Project

Hybrid 3-D reproduction methods for acoustic virtual environments

Key Info

Basic Information

Professorship:
TA
Donor:
Funding Program:
Status:
laufend
Research Area:
Akustische Virtuelle Realität

Contact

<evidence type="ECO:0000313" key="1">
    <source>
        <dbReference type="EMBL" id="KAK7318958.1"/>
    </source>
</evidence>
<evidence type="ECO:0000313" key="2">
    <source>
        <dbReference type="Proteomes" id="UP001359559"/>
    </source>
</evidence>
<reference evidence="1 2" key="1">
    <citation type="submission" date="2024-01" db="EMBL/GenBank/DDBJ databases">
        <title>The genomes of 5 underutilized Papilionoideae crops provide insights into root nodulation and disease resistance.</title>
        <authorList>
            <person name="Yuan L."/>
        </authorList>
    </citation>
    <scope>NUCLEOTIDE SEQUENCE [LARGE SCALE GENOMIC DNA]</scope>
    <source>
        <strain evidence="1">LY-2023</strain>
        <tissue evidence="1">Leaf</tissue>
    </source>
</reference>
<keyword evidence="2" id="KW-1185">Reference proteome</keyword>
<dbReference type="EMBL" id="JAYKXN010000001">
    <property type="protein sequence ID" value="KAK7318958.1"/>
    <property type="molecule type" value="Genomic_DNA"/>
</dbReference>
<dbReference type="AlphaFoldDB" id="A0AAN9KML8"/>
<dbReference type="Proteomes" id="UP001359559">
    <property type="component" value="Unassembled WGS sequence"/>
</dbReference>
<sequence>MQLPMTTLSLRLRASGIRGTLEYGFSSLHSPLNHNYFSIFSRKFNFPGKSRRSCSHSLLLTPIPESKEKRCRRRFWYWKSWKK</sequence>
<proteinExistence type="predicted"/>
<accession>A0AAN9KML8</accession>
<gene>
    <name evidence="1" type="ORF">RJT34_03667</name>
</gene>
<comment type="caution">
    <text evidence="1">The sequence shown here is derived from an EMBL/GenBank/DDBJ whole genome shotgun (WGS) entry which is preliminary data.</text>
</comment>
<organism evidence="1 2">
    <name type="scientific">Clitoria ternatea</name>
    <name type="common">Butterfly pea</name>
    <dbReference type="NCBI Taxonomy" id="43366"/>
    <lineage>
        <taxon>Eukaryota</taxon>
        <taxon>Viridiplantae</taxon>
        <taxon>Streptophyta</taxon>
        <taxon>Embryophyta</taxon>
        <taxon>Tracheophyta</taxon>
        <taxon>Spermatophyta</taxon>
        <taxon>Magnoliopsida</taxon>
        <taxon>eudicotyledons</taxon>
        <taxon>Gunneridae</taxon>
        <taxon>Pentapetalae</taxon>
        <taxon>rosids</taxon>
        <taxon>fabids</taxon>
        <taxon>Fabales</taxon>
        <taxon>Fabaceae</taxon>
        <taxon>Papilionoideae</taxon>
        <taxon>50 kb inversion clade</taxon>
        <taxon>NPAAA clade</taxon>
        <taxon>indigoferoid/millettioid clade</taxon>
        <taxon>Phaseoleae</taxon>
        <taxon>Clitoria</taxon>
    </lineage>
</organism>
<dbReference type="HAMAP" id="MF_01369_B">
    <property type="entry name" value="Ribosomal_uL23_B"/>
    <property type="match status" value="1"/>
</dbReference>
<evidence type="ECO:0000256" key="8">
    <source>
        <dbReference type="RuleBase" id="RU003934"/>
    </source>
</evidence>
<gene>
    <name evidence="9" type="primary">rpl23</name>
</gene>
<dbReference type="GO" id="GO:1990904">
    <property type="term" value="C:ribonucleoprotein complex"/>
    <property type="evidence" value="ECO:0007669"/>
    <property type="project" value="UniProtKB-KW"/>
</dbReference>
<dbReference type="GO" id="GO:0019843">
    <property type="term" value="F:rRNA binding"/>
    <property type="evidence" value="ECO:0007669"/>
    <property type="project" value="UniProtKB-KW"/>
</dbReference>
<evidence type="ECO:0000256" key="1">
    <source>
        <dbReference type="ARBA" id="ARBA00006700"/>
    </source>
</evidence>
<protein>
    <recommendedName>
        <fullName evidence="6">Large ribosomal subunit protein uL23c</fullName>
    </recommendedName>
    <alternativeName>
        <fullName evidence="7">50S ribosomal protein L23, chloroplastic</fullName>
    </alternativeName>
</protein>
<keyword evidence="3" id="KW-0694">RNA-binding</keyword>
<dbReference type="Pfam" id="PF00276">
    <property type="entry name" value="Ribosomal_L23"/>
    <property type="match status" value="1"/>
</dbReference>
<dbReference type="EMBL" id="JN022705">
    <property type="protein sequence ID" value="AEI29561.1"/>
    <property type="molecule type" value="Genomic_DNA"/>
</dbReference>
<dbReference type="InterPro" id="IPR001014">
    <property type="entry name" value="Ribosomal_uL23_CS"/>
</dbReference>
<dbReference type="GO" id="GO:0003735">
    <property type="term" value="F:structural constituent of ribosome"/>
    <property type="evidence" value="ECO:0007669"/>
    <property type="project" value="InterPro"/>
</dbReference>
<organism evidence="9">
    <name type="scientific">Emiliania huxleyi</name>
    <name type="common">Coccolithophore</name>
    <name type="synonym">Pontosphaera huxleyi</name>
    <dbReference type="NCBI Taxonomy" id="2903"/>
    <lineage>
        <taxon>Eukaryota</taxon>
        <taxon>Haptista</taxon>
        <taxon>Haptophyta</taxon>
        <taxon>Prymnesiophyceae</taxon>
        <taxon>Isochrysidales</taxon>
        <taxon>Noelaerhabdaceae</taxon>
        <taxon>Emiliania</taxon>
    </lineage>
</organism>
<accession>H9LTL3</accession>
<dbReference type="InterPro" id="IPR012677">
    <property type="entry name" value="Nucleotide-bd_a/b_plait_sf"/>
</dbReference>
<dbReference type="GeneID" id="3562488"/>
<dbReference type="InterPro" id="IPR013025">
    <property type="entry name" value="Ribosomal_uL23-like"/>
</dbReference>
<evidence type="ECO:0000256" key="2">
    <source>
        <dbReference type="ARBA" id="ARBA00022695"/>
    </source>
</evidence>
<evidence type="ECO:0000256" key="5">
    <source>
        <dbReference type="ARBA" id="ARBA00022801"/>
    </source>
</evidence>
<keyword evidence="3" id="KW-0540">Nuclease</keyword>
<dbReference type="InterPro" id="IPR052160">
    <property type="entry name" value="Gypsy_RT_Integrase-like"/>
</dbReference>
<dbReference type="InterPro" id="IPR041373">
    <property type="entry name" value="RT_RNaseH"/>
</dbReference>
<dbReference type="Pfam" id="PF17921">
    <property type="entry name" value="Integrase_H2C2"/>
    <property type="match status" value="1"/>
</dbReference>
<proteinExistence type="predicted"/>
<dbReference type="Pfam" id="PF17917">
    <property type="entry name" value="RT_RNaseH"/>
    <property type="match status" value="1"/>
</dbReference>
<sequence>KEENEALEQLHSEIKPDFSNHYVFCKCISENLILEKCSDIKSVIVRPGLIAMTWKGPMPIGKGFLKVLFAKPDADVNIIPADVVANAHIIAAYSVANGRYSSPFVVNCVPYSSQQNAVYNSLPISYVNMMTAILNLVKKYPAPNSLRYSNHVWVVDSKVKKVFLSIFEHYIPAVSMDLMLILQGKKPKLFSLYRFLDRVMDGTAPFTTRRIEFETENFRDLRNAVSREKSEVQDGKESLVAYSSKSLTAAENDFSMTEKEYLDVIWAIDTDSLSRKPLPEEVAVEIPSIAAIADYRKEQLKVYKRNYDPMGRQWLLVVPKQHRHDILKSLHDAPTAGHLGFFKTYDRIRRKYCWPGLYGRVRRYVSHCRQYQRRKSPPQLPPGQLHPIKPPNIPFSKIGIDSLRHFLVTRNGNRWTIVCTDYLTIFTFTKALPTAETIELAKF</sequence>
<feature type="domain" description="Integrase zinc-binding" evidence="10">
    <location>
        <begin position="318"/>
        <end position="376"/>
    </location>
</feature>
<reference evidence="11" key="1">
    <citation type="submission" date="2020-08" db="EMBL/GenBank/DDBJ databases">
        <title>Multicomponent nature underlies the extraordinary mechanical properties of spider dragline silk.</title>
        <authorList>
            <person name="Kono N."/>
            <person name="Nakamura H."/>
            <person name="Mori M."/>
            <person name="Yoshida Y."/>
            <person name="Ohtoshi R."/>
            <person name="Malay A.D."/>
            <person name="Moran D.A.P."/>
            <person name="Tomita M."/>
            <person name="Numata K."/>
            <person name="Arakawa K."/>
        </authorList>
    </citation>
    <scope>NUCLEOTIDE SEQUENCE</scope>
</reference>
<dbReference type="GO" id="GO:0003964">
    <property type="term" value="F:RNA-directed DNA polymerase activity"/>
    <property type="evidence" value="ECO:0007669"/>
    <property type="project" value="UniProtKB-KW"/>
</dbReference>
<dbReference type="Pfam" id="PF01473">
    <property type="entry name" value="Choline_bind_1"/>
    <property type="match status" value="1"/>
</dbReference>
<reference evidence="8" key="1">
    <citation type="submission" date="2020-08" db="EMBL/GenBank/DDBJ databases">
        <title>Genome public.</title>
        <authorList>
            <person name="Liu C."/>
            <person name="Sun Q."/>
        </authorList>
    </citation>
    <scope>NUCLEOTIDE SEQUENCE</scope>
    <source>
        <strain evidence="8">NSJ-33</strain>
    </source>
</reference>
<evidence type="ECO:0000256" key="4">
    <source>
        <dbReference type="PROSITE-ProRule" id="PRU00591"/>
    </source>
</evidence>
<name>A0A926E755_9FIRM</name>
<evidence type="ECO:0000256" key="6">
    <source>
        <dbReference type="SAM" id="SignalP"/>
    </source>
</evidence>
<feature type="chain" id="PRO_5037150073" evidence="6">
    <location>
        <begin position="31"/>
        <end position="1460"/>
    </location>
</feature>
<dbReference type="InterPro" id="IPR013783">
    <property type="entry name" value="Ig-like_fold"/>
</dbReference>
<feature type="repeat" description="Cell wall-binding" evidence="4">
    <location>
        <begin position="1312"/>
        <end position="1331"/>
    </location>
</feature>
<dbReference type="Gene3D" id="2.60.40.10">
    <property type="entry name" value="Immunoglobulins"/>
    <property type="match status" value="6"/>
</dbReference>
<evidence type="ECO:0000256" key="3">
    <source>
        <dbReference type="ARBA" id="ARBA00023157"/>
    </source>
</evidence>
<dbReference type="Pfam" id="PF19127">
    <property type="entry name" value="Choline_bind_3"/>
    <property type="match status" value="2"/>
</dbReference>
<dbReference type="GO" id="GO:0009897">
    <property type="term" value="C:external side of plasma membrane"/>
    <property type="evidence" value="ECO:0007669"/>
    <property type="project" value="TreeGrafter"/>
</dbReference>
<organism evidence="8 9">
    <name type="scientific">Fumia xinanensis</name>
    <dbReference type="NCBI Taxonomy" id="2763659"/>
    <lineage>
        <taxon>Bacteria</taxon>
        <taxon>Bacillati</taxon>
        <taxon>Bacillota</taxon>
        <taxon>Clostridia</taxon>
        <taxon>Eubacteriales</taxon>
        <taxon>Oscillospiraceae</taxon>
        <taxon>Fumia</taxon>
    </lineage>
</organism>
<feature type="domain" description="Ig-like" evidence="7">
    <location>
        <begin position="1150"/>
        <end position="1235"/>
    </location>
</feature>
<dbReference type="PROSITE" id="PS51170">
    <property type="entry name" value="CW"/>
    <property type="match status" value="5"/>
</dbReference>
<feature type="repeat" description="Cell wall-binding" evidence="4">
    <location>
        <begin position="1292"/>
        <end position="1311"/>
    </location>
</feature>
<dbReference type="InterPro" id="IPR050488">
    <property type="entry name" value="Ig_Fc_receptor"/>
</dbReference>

The acoustic environment, like noise etc., has a big influence on our performance in school, work and everyday life. To investigate and evaluate this influence in laboratory environments, different acoustics scenes have to be presented as realistic as possible. These scenes have to react to the user’s behavior (e.g. change of the user’s position, raise of voice) in real-time, allowing a natural interaction between user and environment. Nowadays, real-time filter exchange and optical tracking systems provide the required processing for such a system. Scientists from psychology or occupational medicine should be able to use such system for investigation, yet they are using offline rendered and non-interactive stimuli. This excludes an acoustically moderated investigation of people in their natural behavior (like learning, working, reading, communicating, relaxing, etc.). It is expected to gain greater insight into influence of noise on people by using interactive listening tests and overcoming the issues of the classical approach. The development of modern visual presentation methods in laboratory environments is more and more substituted by 3-D technology like those that can be found in cinema, home cinema or virtual reality (VR) applications like head-mounted displays (HMD) and CAVE system (Cave with Automated Virtual Environment). Especially the VR systems strongly depend on perceiving immersion. This requires, besides visual presentation, a spatial perception of the acoustic scene. As body-attached devices distract the user from a perception of immersion a loudspeaker-based reproduction is preferred instead of a headphone-based one. Known techniques are the reproduction of binaural signals using crosstalk-cancellation, physical based techniques like wave field synthesis (WFS) and vector-base amplitude panning, which uses the psychoacoustics effect of perceiving phantom sources. Another technique is Ambisonics, which in its original formulation reproduces a sound field, but, depending on its decoding, is also based on psychoacoustics effects. Each reproduction method has different strengths in presenting certain aspects of a reproduction. To present a sound source in a VR system, the acoustic characteristics of the virtual environment (e.g. classroom, work environment) have to be considered by providing room impulse responses (RIR). These can be calculated by using modern approaches of room acoustic simulation based on a combined approach of Ray Tracing and Image Source approach to synthesize a realistic reverberation field. The perception of different time slots of a RIR differs. Direct sound and early reflection contribute to localization performance and provide information needed to estimate the size and loudness of a source. Later arriving reflections cannot be perceived separately and provide a perception of auditory spaciousness. The listener can estimate the room size and some of its characteristics using this information. These are relevant components of a room simulation which have to be simulated and reproduced individually according to their perception, computational requirements and update rate for a real-time system. This project investigates the effects of combining the individual parts of the rendering with different 3-D audio reproduction methods to satisfy the different aspects of perception. E.g. CTC systems, known for providing a good localization performance, can be used to present the early part of a RIR while Ambisonics with its spacious, immersive reproduction is more suitable to present the later part of a RIR, even though it is less detailed in terms of localization. To ensure in inaudible transition between different reproduction techniques loudness and latency adaption have to be developed. Additionally to gaining simulation and measurement data subjective perception is a main factor to evaluate the overall performance of such a system. To avoid ambiguity the Spatial Auditory Quality Inventory (SAQI) will be used. The influence of the reproduction room will be investigated to adapt the systems to non-ideal environments. Finally the system will be evaluated on the basis of experiment evaluating the influence of noise on the subjective ability to concentrate and perform.